The Butterfly – Harbinger of Spring?

Two days ago, I saw a butterfly flitting about in the back garden. Today I saw another one. Can Spring be far away when these beauties begin to thrill us with their delicate colors and graceful flight?

Way down south, here in Alabama, we share out environment with upwards of 50 different butterflies. They add more color to our world, pollinate flowers, and eat undesirable plants. They represent endurance, change, hope, and life. What butterflies would we see if we kept our eyes open?

Without a doubt, the king of butterflies – the Monarch is the most gorgeous, and best known. Native to North and South America, they can be seen now as far away as Australia, the Pacific Islands, and even in some places around Europe.


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My favorite, and the one I see most often, is the Eastern Tiger Swallowtail. These butterflies, with a wingspan of 8-14 cm, produce 2-3 broods per season. They lay their eggs in certain trees such as poplar, tulip trees, apple, and several others. They are a real joy to watch!

2-Eastern Swallowtail

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The Viceroy closely resembles the Monarch, but has a black median line across the hindwing. Their territory covers most of the contiguous US as well as Mexico and Canada. Gorgeous creatures, they are!


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As an old Navy man, I’m naturally partial to the Red Admiral. Just look at him; ain’t he a beaut? He flutters about here in North America, but can also be seen in Europe and Asia. Admirals like the nectar of Buddleia and overly ripe fruit. In northern Europe you’ll find them feeding on the flowers of ivy on sunny days.

4-Red Admiral

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Lastly, I’ll include the Eastern Pine Elfin. He’s an oddly colored creature and if I’m honest, he creeps me out just a bit. As his name implies, he spends his time in pine thickets and around juniper trees. He’s terrifyingly pretty, but I generally get a bad case of the heebie-jeebies if he lands on me!

5-Eastern Pine Elfin

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What kind of butterflies might we see in your area? Are you a butterfly watcher? Do you, as I do, plant flowers with butterflies in mind?

As always, I sure do appreciate you coming by today. When I see you’ve visited or liked a post it makes my heart sing. If I see you’ve left a comment for me, I’m just right over the moon! Being that you’re out and about on the web anyway, why not pop over to Amazon and get a copy of New Yesterdays for your reading pleasure? Pick up an extra copy or three for the young folk in your life. They’ll thank you for it and Ol’ Big Jim will too! Just click either of those highlighted links and, presto! Like magic, you’ll be off on a delightful journey!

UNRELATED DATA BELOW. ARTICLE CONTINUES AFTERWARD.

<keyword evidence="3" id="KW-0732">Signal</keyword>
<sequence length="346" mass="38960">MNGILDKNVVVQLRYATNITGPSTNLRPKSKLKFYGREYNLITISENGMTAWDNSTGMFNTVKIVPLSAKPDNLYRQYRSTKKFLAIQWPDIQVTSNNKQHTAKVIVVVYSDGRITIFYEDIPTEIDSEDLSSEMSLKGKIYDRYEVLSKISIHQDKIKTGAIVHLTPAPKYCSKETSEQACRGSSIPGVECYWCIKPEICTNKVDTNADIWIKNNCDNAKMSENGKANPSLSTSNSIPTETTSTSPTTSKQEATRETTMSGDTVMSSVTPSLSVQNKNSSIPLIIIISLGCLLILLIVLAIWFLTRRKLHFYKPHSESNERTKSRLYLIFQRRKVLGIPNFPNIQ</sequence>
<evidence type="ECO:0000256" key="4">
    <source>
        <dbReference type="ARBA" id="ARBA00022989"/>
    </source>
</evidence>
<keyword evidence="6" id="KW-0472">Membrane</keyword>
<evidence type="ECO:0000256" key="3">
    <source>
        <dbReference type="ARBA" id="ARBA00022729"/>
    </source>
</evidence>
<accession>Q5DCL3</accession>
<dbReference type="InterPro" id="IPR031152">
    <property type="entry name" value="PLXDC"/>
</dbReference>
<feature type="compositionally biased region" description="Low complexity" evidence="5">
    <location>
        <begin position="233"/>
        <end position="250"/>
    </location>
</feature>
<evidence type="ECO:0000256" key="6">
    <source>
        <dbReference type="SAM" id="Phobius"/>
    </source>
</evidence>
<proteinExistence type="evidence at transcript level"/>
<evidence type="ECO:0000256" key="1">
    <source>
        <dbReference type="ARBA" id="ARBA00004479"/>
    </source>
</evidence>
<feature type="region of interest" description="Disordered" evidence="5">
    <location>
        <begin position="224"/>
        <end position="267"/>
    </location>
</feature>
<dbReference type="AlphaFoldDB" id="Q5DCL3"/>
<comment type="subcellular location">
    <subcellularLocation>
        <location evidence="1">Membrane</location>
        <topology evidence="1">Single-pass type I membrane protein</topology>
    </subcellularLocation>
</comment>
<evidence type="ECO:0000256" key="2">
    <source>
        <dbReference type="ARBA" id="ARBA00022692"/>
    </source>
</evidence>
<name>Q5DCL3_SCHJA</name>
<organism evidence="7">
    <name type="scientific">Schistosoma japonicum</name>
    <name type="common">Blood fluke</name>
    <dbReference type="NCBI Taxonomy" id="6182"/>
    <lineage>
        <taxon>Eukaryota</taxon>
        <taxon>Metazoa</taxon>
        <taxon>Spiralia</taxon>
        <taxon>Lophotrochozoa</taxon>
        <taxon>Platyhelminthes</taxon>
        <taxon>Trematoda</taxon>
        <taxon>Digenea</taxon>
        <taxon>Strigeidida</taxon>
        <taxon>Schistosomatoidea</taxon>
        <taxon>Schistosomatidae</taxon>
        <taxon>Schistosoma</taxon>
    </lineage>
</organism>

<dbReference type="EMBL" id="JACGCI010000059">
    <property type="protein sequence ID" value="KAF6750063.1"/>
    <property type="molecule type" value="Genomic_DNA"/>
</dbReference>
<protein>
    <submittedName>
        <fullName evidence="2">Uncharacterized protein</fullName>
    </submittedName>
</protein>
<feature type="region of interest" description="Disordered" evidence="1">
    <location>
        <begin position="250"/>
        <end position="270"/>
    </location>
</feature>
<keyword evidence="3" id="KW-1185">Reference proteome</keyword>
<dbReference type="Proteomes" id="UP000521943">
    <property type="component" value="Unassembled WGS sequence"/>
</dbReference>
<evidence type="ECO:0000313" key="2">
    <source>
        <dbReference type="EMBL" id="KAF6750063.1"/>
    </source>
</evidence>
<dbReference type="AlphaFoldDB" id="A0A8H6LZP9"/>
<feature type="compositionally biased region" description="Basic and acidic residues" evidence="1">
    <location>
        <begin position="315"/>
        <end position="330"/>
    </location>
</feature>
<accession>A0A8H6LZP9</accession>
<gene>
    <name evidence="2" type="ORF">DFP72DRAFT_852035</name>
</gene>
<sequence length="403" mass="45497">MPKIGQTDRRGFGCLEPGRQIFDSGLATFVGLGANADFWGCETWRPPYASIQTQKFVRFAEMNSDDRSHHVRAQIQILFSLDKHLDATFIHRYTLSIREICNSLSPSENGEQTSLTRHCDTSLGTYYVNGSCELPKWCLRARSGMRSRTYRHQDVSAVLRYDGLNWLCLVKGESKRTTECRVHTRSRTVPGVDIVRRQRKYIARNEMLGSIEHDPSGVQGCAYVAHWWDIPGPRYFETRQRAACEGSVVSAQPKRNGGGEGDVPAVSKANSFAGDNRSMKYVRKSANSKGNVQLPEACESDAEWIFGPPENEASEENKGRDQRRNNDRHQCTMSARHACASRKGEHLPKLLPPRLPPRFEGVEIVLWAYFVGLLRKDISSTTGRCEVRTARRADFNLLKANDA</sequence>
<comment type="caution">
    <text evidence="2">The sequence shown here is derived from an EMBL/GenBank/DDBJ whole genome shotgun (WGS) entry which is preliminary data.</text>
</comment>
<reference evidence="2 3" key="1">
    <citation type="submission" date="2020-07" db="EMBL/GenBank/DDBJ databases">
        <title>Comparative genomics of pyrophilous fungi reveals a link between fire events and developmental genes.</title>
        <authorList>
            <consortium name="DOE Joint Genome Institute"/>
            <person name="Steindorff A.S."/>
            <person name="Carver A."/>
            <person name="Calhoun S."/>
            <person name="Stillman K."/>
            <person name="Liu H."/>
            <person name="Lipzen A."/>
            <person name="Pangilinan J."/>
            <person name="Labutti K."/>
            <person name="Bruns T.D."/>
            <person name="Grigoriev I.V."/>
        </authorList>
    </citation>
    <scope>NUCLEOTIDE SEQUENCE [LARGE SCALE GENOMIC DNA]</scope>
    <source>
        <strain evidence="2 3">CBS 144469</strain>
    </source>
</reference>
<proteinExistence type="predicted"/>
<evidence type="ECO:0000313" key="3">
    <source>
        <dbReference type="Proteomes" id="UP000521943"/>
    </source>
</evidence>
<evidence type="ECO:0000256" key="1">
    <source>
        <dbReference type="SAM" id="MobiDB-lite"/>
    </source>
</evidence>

About Ol' Big Jim

Ol' Big Jim, has been a storekeeper, an embalmer, a hospital orderly, a medical biller, and through it all, a teller of tall tales. Many of his stories, like his first book, New Yesterdays, are set in his hometown of Piedmont, Alabama. For seven years, he lived in the oldest continuously inhabited city in the world, Amman, Jordan where he spends his time trying to visit each one of the thousands of Ammani coffee shops and scribbling in his ever-present notebook. These days, you can find him back stateside, still filling notebooks.
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5 Responses to The Butterfly – Harbinger of Spring?

  1. In South Texas, we see many Monarchs but few of the others. I’ll have to keep an eye out. Thanks for the photos.

    Liked by 1 person

  2. jaysquires says:

    Lovely bunch of photos and some good info. Probably Monarchs here. I need you to ship me out some of the ones that eat undesirable weeds. My Dandelions are growing so tall in my rose garden that birds are building their nests in them.

    Liked by 1 person

  3. jaysquires says:

    By the way, I think you need to RE-follow I see you have my Jaysquires’ Stickywords as the blog you follow. That is defunct.

    Liked by 1 person

    • Ol' Big Jim says:

      I think I may have already followed bondingfyre. I got this message when I tried to subscribe:
      Subscribe to Blog via Email
      There was an error when subscribing. Please try again.


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